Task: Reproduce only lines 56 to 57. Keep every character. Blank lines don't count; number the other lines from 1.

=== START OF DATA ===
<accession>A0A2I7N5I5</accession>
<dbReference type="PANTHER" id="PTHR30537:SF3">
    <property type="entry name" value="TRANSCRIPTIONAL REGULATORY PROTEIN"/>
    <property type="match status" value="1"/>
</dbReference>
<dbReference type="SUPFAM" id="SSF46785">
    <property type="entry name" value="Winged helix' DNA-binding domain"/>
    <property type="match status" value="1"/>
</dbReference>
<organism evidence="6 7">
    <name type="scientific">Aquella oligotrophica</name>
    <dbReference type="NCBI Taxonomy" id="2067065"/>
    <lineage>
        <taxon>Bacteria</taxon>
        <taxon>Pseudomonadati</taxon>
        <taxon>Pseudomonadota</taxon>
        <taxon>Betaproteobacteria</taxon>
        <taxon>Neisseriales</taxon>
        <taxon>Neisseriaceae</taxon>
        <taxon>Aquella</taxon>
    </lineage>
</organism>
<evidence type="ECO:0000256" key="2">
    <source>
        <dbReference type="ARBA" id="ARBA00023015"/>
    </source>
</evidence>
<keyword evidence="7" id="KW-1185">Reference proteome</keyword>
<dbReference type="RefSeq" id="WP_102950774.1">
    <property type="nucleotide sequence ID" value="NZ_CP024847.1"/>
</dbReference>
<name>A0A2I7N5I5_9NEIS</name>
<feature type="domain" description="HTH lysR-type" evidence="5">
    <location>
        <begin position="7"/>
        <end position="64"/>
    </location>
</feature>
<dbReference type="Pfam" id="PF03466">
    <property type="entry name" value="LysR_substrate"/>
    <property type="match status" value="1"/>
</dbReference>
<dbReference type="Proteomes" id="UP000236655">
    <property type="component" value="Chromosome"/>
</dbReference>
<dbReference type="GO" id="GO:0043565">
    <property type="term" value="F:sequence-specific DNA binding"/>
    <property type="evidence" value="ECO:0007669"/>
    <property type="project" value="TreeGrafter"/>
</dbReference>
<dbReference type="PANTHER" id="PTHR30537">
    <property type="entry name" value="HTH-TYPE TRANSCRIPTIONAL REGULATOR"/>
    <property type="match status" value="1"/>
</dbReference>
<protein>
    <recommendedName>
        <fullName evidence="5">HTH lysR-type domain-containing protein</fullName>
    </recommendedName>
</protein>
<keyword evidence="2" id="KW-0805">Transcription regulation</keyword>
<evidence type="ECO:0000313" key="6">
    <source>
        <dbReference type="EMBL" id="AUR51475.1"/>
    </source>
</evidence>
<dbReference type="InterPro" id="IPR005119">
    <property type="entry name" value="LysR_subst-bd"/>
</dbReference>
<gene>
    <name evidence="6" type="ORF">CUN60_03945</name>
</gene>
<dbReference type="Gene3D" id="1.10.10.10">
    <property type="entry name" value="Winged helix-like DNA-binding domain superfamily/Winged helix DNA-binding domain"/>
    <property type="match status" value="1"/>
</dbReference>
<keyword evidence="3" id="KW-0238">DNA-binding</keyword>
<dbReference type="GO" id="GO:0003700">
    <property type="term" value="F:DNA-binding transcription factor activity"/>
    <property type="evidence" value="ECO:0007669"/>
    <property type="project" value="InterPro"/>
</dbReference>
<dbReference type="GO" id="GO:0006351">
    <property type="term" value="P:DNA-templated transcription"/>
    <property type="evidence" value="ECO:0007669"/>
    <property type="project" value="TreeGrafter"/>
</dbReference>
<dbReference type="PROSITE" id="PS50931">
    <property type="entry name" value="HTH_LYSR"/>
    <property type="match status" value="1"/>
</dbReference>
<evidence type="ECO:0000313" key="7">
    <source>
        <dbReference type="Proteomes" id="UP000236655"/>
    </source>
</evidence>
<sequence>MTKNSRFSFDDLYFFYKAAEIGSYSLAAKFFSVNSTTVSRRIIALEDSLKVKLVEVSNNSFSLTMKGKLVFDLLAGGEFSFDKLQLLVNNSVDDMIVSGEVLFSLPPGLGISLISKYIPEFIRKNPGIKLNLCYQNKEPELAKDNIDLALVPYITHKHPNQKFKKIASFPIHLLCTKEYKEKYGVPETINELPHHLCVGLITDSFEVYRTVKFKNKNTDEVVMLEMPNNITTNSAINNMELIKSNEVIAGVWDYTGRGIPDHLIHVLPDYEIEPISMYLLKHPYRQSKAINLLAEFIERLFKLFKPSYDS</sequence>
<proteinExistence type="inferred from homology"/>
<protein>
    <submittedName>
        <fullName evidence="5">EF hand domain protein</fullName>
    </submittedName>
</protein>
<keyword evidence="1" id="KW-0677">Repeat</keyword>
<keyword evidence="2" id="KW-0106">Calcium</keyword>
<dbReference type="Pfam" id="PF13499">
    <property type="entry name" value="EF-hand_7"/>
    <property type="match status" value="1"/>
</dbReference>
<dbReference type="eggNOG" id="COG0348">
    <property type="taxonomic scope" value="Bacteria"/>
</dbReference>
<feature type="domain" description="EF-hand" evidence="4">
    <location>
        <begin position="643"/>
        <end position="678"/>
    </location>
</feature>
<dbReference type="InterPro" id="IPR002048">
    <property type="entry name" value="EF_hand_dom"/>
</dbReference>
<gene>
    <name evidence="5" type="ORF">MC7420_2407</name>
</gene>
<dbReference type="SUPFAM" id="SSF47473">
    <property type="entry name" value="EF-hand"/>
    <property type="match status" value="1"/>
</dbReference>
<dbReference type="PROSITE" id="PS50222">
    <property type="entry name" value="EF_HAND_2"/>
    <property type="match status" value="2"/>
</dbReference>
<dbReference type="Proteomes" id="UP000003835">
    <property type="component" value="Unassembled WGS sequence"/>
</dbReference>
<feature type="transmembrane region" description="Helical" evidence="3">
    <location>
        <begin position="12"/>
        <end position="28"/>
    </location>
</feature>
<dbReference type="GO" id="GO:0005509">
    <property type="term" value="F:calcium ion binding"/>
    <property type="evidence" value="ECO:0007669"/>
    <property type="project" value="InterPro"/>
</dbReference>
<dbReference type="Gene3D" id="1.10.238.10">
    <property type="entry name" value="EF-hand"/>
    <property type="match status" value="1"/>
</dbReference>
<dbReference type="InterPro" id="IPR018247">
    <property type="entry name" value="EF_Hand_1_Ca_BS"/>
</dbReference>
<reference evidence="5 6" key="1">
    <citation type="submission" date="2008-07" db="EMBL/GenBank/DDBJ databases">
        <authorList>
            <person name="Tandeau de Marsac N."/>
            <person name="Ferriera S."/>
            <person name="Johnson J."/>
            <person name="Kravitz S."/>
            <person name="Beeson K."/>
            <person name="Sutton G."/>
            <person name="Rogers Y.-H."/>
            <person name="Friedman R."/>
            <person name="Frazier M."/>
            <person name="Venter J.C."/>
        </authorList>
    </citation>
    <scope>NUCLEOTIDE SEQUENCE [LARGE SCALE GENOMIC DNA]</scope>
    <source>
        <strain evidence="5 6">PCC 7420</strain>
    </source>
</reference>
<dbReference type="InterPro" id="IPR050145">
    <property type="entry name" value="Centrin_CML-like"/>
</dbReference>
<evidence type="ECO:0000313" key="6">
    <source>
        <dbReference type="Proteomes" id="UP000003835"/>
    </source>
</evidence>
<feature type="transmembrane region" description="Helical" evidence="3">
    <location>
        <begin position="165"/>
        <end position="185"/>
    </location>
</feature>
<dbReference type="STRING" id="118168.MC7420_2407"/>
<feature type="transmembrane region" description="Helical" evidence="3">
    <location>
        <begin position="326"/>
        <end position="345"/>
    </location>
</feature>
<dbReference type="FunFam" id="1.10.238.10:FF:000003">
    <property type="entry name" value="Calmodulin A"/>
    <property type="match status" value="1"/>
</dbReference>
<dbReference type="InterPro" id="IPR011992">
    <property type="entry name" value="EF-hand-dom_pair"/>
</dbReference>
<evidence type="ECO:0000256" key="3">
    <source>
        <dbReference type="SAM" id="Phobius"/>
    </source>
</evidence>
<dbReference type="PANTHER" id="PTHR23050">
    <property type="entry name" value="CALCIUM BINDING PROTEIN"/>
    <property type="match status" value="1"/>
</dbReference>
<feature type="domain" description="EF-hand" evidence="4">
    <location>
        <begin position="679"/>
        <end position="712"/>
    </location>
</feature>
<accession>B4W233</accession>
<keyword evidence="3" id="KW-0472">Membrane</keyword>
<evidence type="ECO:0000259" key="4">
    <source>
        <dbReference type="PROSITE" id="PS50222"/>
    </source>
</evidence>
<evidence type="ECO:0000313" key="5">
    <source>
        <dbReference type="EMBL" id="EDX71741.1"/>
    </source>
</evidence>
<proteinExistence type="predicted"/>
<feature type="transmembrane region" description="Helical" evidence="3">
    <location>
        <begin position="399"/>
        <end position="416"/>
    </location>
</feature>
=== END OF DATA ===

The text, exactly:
    <recommendedName>
        <fullName evidence="5">HTH lysR-type domain-containing protein</fullName>